The Collectors Home Pollokshields
When Eilidh and Roddy came to talk to us about their project they had prepared a series of evocative images which spoke to us of warmth and material tactility.
Their existing ground floor flat (which is part of a subdivided Georgian villa in Pollokshields) had its kitchen located in a single storey projection into the garden to the rear. It had nowhere to sit, felt disconnected from the rest of the flat, and was surprisingly dark given the room has potential to open it up to the outdoors on three sides. The location of the dining room (which was well proportioned with the high ceiling and ornate cornicing one would expect from such a property) turned it into little more than a thoroughfare to the kitchen, and this was exacerbated further by the convoluted route from it to the hall via a lobby.
We proposed that the kitchen was pulled toward the centre of the property into the former dining room, and a direct (glazed) connection made to the hall, so that the kitchen became the convivial centre of the home around which family life revolved. This change to access meant we could form a larder in the old entrance lobby.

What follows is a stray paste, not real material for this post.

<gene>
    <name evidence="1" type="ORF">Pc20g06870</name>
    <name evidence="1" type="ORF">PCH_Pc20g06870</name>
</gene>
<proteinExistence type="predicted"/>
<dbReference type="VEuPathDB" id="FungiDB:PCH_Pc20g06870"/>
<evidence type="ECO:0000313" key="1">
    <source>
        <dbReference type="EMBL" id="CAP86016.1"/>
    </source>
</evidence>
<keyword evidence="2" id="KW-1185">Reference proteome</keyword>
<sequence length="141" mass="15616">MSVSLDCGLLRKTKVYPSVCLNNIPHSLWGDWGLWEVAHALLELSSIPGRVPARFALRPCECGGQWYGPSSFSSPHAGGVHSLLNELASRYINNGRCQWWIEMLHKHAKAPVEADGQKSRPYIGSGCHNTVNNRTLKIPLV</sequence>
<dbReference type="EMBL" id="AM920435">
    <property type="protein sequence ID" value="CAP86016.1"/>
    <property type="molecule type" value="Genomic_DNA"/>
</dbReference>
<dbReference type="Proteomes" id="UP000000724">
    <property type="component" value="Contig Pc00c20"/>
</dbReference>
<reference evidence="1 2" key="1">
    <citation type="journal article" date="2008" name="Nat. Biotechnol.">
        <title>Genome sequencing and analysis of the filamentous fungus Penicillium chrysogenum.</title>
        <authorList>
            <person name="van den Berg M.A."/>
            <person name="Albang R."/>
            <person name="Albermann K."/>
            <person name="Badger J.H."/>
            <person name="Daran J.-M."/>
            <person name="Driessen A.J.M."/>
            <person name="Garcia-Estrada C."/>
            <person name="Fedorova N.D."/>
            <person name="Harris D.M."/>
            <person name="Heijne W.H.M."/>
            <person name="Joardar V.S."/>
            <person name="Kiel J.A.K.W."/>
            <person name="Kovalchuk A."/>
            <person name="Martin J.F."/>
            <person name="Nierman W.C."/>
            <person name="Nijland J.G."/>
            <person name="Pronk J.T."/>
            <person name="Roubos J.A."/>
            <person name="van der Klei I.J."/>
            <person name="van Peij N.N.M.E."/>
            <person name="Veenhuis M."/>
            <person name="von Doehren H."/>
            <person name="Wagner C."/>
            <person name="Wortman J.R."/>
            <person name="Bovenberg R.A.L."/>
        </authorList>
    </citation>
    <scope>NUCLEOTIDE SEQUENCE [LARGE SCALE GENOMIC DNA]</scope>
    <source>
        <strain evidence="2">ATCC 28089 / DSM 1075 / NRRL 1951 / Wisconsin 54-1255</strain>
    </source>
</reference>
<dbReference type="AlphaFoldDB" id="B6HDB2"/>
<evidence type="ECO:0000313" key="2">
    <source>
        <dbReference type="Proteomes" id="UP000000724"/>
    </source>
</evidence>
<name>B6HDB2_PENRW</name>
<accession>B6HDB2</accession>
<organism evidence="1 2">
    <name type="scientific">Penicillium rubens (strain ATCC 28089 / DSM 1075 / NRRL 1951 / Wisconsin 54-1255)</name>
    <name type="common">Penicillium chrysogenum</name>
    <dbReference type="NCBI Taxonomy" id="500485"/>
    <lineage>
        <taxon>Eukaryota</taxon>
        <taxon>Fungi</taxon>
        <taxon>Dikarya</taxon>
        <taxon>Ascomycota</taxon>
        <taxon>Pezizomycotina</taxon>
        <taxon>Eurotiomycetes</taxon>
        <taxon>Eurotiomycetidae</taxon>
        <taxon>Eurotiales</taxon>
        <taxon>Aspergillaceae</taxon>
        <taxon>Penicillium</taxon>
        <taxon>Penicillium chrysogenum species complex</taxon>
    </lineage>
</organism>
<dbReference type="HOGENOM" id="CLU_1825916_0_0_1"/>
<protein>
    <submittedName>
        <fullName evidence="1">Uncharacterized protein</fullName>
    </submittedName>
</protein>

The ceiling within the garden projection was removed to expose the roof ties, and a new roof light introduced. Window sills were dropped and a new frameless set of windows were formed to improve connection to the garden outside and to make a bright ‘day’ room. Adjacent to the back door we proposed a utility ‘box’ to house washing machines, boiler, coats, boots and all the clutter associated with family life. This created an open but natural divide between the day room and the kitchen.
Materially we wanted to use a simple palette that responded and resonated with Roddy and Eilidh’s wonderful original images. They had found a beautiful old salvaged beech floor, and we suggested this was accessorised with Bert and May tiles. The wonderful concrete kitchen worktop was formed by Billy Teasdale, and the dark blue painted kitchen frontages were formed by the main contractor and fitted onto off-the-shelf base units. Most of the shelves and window reveals were made in birch veneer ply, although the larder used reclaimed scaffolding boards.
A few simple moves have transformed how Roddy and Eilidh use their home. We are thrilled with the result, but more importantly so are they.
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